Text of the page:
Remote work: What it means for the future of higher ed

Derek Sharp
By: Derek Sharp
Date: April 23, 2020

Remote work: what it means for the future of higher ed

With the development of COVID-19, higher education institutions have had to be nimble and develop contingency plans to continue semesters online. Throughout the higher education landscape, the educational experience has shifted to distance-learning, and with that, are facing new challenges. Historically, higher education has relied on in-person teaching scenarios, with face-to-face interactions both in and out of the classroom. Orders to stay at home puts greater pressure on technology, and how to use it effectively to continue learning.

Students and faculty alike are charting relatively unknown territories with distance learning. Many higher education institutions are juggling new tools and finding ways to stay connected and relying even more heavily on technology. This can mean a variety of new initiatives; learning to teach remotely, and relying on systems for grading, testing, and submission of assignments. Students who may have formerly relied on campus technology are now learning to adapt to new working environments. In rural settings, some students are relying on assignments being mailed to them directly, as a workaround to limited technology and internet bandwidth.

Even more than distance learning, institutions are facing faculty challenges as their traditionally onsite staff have moved to remote work. Physical meetings and papers have been shifted to their electronic counterparts, and educators and staff are relying on technology they may not be used to using. With an ever-changing landscape of employees that span several generations, this can present its own challenges as staff are forced to adapt to a new way of work.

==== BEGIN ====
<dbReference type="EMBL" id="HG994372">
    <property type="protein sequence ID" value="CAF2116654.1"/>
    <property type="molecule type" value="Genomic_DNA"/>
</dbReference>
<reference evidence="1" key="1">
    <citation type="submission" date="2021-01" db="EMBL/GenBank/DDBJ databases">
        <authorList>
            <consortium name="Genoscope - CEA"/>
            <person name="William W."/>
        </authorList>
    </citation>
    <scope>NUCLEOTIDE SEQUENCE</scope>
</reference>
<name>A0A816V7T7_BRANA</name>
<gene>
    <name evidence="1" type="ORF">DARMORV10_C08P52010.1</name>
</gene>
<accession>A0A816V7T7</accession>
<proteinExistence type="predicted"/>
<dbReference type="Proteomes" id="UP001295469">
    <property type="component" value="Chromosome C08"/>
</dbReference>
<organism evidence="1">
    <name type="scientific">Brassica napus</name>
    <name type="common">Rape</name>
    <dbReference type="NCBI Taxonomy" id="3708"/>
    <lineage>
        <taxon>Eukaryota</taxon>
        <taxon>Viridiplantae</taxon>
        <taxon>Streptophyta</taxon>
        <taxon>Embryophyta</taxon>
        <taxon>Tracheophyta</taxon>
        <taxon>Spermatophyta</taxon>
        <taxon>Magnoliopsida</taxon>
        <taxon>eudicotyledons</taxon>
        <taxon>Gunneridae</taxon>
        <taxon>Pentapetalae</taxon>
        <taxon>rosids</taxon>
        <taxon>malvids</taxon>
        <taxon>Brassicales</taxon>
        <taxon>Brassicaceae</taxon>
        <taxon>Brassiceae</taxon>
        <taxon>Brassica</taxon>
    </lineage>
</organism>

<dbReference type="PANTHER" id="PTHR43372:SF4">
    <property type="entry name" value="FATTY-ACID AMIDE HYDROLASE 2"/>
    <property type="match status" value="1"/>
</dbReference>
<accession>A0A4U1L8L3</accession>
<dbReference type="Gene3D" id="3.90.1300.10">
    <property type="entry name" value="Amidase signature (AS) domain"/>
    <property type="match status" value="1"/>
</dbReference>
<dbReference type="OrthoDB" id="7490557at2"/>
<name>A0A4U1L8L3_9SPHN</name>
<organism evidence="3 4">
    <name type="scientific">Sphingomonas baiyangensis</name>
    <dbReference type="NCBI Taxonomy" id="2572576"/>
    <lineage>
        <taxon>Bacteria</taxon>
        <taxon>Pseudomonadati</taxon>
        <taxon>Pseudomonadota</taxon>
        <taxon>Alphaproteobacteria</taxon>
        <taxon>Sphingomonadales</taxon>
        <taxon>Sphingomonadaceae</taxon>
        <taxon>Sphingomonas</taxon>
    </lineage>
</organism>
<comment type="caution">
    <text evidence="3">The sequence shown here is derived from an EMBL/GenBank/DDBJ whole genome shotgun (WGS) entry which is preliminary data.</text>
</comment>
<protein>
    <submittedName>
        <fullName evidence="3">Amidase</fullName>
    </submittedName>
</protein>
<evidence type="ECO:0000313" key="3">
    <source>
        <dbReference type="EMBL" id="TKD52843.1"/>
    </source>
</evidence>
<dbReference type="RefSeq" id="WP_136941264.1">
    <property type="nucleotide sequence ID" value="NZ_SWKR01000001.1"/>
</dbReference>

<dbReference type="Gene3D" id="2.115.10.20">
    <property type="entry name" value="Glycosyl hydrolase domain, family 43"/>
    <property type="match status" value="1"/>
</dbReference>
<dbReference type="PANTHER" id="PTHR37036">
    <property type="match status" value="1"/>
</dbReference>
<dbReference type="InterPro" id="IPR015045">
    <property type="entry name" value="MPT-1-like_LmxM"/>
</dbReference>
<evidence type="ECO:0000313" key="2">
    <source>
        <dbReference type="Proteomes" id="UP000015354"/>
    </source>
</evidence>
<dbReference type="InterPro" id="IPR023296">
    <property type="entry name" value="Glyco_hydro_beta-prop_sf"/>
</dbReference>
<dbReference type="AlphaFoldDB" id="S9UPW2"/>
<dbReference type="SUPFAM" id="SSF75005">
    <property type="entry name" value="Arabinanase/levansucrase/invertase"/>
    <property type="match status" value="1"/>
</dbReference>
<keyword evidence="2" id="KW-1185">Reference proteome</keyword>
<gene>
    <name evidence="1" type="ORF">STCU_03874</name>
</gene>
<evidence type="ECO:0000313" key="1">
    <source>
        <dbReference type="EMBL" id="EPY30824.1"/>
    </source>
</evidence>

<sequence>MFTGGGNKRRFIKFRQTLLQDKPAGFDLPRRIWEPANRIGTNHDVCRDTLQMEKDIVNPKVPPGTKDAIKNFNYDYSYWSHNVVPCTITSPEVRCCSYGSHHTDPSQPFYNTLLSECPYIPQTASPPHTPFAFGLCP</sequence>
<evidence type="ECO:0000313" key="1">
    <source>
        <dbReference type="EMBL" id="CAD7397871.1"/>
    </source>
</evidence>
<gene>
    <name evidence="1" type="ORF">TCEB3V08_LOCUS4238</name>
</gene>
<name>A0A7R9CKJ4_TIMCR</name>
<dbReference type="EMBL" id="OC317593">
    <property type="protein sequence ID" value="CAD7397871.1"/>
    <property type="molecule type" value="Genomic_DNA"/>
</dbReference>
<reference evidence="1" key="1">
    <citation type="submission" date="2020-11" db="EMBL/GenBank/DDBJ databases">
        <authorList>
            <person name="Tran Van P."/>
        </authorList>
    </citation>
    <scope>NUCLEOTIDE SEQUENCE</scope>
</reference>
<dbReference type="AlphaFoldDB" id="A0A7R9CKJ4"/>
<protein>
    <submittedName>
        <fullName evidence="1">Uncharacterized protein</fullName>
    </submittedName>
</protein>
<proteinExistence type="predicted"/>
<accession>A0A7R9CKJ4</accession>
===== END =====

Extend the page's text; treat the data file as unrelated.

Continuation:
COVID-19 has forced colleges to adapt to remote work quickly. With that, they’ve also increased reliance on teaching, learning centers, and IT departments to keep them moving. For some institutions with large technological abilities, the transition has been easy, but for many, it is a stretch on their resources to keep things moving. The remote work environment puts larger emphasis on communicating efficiently with all stakeholders and may have illuminated a need for advancement in current processes and digital transformation.

As college and universities shift their priorities, higher education institutions are considering the “new normal.” Adapting to the digital age and remote work means that students, faculty, and staff are experiencing unprecedented change and learning strategies for sustainability of remote work. Considerations like technology, content development, as well as the barriers and challenges to distance learning, must be addressed. As the world returns to the new state of normal, higher education needs to consider the move toward this change.

While the transition to remote work and virtual learning may have been quick, higher education institutions will need to consider how to implement changes moving forward, and best prepare for what may be the future of higher education. Reimagining process, modernizing systems, and preparing students, faculty and staff with how changes directly affect them, will be the keys to success for everyone.

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